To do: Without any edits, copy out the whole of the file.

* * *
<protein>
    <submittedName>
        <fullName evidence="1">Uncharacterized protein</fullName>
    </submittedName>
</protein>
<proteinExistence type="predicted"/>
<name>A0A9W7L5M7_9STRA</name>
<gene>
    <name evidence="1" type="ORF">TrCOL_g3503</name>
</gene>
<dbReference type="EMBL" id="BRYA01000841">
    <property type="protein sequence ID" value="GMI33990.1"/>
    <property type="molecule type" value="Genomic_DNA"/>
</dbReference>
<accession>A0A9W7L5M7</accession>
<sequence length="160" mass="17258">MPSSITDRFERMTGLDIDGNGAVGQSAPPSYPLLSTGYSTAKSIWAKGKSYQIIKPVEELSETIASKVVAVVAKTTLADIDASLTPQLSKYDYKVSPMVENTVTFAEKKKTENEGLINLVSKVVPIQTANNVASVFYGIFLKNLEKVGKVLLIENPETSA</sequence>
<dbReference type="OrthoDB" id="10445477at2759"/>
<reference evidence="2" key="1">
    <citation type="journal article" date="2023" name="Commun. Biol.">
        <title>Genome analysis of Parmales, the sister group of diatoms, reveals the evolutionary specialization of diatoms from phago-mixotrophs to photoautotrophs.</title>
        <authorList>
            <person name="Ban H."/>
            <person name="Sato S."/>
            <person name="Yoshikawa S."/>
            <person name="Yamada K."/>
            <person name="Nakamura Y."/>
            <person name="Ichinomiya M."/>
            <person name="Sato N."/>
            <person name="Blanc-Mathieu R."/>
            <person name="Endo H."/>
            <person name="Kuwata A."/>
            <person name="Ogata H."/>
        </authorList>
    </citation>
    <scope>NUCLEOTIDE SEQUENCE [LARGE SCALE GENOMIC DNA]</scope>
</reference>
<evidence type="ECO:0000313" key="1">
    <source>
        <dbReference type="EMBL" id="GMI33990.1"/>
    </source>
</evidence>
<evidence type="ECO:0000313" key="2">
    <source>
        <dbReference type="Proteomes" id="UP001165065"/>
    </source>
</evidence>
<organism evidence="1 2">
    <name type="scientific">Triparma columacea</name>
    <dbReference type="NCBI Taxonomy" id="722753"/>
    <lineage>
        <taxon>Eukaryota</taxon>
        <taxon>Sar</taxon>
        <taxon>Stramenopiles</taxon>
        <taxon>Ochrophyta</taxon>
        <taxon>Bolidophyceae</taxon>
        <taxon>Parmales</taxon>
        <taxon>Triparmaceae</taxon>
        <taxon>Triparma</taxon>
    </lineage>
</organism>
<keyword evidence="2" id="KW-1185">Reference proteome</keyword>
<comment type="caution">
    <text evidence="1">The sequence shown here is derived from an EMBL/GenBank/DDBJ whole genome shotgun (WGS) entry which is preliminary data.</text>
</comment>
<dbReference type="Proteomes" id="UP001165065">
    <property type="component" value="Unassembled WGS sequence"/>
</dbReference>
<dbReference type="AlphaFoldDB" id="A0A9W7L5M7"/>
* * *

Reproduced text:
<protein>
    <submittedName>
        <fullName evidence="1">Uncharacterized protein</fullName>
    </submittedName>
</protein>
<proteinExistence type="predicted"/>
<name>A0A9W7L5M7_9STRA</name>
<gene>
    <name evidence="1" type="ORF">TrCOL_g3503</name>
</gene>
<dbReference type="EMBL" id="BRYA01000841">
    <property type="protein sequence ID" value="GMI33990.1"/>
    <property type="molecule type" value="Genomic_DNA"/>
</dbReference>
<accession>A0A9W7L5M7</accession>
<sequence length="160" mass="17258">MPSSITDRFERMTGLDIDGNGAVGQSAPPSYPLLSTGYSTAKSIWAKGKSYQIIKPVEELSETIASKVVAVVAKTTLADIDASLTPQLSKYDYKVSPMVENTVTFAEKKKTENEGLINLVSKVVPIQTANNVASVFYGIFLKNLEKVGKVLLIENPETSA</sequence>
<dbReference type="OrthoDB" id="10445477at2759"/>
<reference evidence="2" key="1">
    <citation type="journal article" date="2023" name="Commun. Biol.">
        <title>Genome analysis of Parmales, the sister group of diatoms, reveals the evolutionary specialization of diatoms from phago-mixotrophs to photoautotrophs.</title>
        <authorList>
            <person name="Ban H."/>
            <person name="Sato S."/>
            <person name="Yoshikawa S."/>
            <person name="Yamada K."/>
            <person name="Nakamura Y."/>
            <person name="Ichinomiya M."/>
            <person name="Sato N."/>
            <person name="Blanc-Mathieu R."/>
            <person name="Endo H."/>
            <person name="Kuwata A."/>
            <person name="Ogata H."/>
        </authorList>
    </citation>
    <scope>NUCLEOTIDE SEQUENCE [LARGE SCALE GENOMIC DNA]</scope>
</reference>
<evidence type="ECO:0000313" key="1">
    <source>
        <dbReference type="EMBL" id="GMI33990.1"/>
    </source>
</evidence>
<evidence type="ECO:0000313" key="2">
    <source>
        <dbReference type="Proteomes" id="UP001165065"/>
    </source>
</evidence>
<organism evidence="1 2">
    <name type="scientific">Triparma columacea</name>
    <dbReference type="NCBI Taxonomy" id="722753"/>
    <lineage>
        <taxon>Eukaryota</taxon>
        <taxon>Sar</taxon>
        <taxon>Stramenopiles</taxon>
        <taxon>Ochrophyta</taxon>
        <taxon>Bolidophyceae</taxon>
        <taxon>Parmales</taxon>
        <taxon>Triparmaceae</taxon>
        <taxon>Triparma</taxon>
    </lineage>
</organism>
<keyword evidence="2" id="KW-1185">Reference proteome</keyword>
<comment type="caution">
    <text evidence="1">The sequence shown here is derived from an EMBL/GenBank/DDBJ whole genome shotgun (WGS) entry which is preliminary data.</text>
</comment>
<dbReference type="Proteomes" id="UP001165065">
    <property type="component" value="Unassembled WGS sequence"/>
</dbReference>
<dbReference type="AlphaFoldDB" id="A0A9W7L5M7"/>